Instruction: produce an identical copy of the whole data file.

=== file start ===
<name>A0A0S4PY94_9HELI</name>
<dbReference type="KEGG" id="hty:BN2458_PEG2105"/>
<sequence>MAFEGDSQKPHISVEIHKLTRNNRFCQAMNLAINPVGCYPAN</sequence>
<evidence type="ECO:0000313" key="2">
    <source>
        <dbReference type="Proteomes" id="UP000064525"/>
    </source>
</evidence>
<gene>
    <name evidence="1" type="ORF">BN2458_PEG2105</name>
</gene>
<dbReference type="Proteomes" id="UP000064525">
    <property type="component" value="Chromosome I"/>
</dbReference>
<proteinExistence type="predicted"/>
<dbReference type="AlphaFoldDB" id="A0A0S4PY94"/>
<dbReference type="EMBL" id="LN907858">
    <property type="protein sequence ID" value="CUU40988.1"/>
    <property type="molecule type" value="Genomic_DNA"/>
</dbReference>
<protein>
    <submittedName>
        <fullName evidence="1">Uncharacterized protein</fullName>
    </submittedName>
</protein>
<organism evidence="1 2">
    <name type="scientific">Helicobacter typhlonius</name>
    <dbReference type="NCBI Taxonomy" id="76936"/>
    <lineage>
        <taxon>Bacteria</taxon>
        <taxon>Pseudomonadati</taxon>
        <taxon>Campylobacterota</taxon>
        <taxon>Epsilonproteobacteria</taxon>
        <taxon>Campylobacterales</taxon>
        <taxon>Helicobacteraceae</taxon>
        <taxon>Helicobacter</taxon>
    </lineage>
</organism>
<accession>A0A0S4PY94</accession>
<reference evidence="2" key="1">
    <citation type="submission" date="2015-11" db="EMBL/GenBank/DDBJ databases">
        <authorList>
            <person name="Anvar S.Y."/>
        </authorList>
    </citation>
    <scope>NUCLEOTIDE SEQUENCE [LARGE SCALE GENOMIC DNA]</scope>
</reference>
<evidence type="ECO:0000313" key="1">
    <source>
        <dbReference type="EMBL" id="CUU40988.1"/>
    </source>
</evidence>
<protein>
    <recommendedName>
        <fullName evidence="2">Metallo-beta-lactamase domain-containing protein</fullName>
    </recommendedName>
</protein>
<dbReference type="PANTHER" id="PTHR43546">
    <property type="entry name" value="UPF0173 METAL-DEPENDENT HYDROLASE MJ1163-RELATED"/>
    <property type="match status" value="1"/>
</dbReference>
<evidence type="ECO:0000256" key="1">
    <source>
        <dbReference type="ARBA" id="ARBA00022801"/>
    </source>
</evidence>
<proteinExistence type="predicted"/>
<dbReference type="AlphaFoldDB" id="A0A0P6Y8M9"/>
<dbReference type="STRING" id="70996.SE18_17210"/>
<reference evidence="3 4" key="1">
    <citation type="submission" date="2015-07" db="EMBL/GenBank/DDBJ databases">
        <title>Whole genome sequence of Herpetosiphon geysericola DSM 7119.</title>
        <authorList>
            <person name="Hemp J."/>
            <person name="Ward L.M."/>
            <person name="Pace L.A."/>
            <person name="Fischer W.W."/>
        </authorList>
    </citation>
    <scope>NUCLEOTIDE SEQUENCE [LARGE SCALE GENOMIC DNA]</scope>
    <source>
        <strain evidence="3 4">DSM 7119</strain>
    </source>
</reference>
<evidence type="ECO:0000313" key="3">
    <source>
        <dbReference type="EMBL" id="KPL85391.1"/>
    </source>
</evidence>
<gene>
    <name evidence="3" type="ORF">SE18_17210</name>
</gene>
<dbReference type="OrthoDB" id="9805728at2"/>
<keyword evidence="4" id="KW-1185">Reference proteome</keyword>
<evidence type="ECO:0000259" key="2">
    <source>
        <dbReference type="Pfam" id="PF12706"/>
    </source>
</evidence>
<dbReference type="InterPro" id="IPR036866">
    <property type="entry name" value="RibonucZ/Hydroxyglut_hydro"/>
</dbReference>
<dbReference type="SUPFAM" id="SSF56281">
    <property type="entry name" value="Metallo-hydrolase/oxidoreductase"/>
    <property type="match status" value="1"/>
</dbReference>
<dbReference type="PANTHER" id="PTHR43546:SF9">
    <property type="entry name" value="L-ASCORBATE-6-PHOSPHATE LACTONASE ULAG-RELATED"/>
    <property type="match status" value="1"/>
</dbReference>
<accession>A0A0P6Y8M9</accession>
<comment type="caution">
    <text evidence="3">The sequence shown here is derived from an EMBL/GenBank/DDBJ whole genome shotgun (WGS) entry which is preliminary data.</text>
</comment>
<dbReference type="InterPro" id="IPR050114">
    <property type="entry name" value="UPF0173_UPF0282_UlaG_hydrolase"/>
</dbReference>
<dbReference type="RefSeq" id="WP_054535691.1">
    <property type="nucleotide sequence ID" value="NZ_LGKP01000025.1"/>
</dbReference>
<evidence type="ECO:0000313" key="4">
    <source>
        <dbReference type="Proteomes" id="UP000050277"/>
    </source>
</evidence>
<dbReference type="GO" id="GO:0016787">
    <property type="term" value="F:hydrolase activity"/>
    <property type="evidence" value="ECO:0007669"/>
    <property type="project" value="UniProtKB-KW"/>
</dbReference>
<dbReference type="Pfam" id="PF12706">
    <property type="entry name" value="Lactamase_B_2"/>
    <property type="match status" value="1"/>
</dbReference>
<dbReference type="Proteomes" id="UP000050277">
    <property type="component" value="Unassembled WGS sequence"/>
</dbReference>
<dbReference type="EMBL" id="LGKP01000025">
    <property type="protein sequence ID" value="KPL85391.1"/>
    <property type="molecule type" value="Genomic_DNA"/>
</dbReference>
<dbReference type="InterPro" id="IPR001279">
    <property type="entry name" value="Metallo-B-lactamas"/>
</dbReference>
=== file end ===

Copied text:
<name>A0A0S4PY94_9HELI</name>
<dbReference type="KEGG" id="hty:BN2458_PEG2105"/>
<sequence>MAFEGDSQKPHISVEIHKLTRNNRFCQAMNLAINPVGCYPAN</sequence>
<evidence type="ECO:0000313" key="2">
    <source>
        <dbReference type="Proteomes" id="UP000064525"/>
    </source>
</evidence>
<gene>
    <name evidence="1" type="ORF">BN2458_PEG2105</name>
</gene>
<dbReference type="Proteomes" id="UP000064525">
    <property type="component" value="Chromosome I"/>
</dbReference>
<proteinExistence type="predicted"/>
<dbReference type="AlphaFoldDB" id="A0A0S4PY94"/>
<dbReference type="EMBL" id="LN907858">
    <property type="protein sequence ID" value="CUU40988.1"/>
    <property type="molecule type" value="Genomic_DNA"/>
</dbReference>
<protein>
    <submittedName>
        <fullName evidence="1">Uncharacterized protein</fullName>
    </submittedName>
</protein>
<organism evidence="1 2">
    <name type="scientific">Helicobacter typhlonius</name>
    <dbReference type="NCBI Taxonomy" id="76936"/>
    <lineage>
        <taxon>Bacteria</taxon>
        <taxon>Pseudomonadati</taxon>
        <taxon>Campylobacterota</taxon>
        <taxon>Epsilonproteobacteria</taxon>
        <taxon>Campylobacterales</taxon>
        <taxon>Helicobacteraceae</taxon>
        <taxon>Helicobacter</taxon>
    </lineage>
</organism>
<accession>A0A0S4PY94</accession>
<reference evidence="2" key="1">
    <citation type="submission" date="2015-11" db="EMBL/GenBank/DDBJ databases">
        <authorList>
            <person name="Anvar S.Y."/>
        </authorList>
    </citation>
    <scope>NUCLEOTIDE SEQUENCE [LARGE SCALE GENOMIC DNA]</scope>
</reference>
<evidence type="ECO:0000313" key="1">
    <source>
        <dbReference type="EMBL" id="CUU40988.1"/>
    </source>
</evidence>
<protein>
    <recommendedName>
        <fullName evidence="2">Metallo-beta-lactamase domain-containing protein</fullName>
    </recommendedName>
</protein>
<dbReference type="PANTHER" id="PTHR43546">
    <property type="entry name" value="UPF0173 METAL-DEPENDENT HYDROLASE MJ1163-RELATED"/>
    <property type="match status" value="1"/>
</dbReference>
<evidence type="ECO:0000256" key="1">
    <source>
        <dbReference type="ARBA" id="ARBA00022801"/>
    </source>
</evidence>
<proteinExistence type="predicted"/>
<dbReference type="AlphaFoldDB" id="A0A0P6Y8M9"/>
<dbReference type="STRING" id="70996.SE18_17210"/>
<reference evidence="3 4" key="1">
    <citation type="submission" date="2015-07" db="EMBL/GenBank/DDBJ databases">
        <title>Whole genome sequence of Herpetosiphon geysericola DSM 7119.</title>
        <authorList>
            <person name="Hemp J."/>
            <person name="Ward L.M."/>
            <person name="Pace L.A."/>
            <person name="Fischer W.W."/>
        </authorList>
    </citation>
    <scope>NUCLEOTIDE SEQUENCE [LARGE SCALE GENOMIC DNA]</scope>
    <source>
        <strain evidence="3 4">DSM 7119</strain>
    </source>
</reference>
<evidence type="ECO:0000313" key="3">
    <source>
        <dbReference type="EMBL" id="KPL85391.1"/>
    </source>
</evidence>
<gene>
    <name evidence="3" type="ORF">SE18_17210</name>
</gene>
<dbReference type="OrthoDB" id="9805728at2"/>
<keyword evidence="4" id="KW-1185">Reference proteome</keyword>
<evidence type="ECO:0000259" key="2">
    <source>
        <dbReference type="Pfam" id="PF12706"/>
    </source>
</evidence>
<dbReference type="InterPro" id="IPR036866">
    <property type="entry name" value="RibonucZ/Hydroxyglut_hydro"/>
</dbReference>
<dbReference type="SUPFAM" id="SSF56281">
    <property type="entry name" value="Metallo-hydrolase/oxidoreductase"/>
    <property type="match status" value="1"/>
</dbReference>
<dbReference type="PANTHER" id="PTHR43546:SF9">
    <property type="entry name" value="L-ASCORBATE-6-PHOSPHATE LACTONASE ULAG-RELATED"/>
    <property type="match status" value="1"/>
</dbReference>
<accession>A0A0P6Y8M9</accession>
<comment type="caution">
    <text evidence="3">The sequence shown here is derived from an EMBL/GenBank/DDBJ whole genome shotgun (WGS) entry which is preliminary data.</text>
</comment>
<dbReference type="InterPro" id="IPR050114">
    <property type="entry name" value="UPF0173_UPF0282_UlaG_hydrolase"/>
</dbReference>
<dbReference type="RefSeq" id="WP_054535691.1">
    <property type="nucleotide sequence ID" value="NZ_LGKP01000025.1"/>
</dbReference>
<evidence type="ECO:0000313" key="4">
    <source>
        <dbReference type="Proteomes" id="UP000050277"/>
    </source>
</evidence>
<dbReference type="GO" id="GO:0016787">
    <property type="term" value="F:hydrolase activity"/>
    <property type="evidence" value="ECO:0007669"/>
    <property type="project" value="UniProtKB-KW"/>
</dbReference>
<dbReference type="Pfam" id="PF12706">
    <property type="entry name" value="Lactamase_B_2"/>
    <property type="match status" value="1"/>
</dbReference>
<dbReference type="Proteomes" id="UP000050277">
    <property type="component" value="Unassembled WGS sequence"/>
</dbReference>
<dbReference type="EMBL" id="LGKP01000025">
    <property type="protein sequence ID" value="KPL85391.1"/>
    <property type="molecule type" value="Genomic_DNA"/>
</dbReference>
<dbReference type="InterPro" id="IPR001279">
    <property type="entry name" value="Metallo-B-lactamas"/>
</dbReference>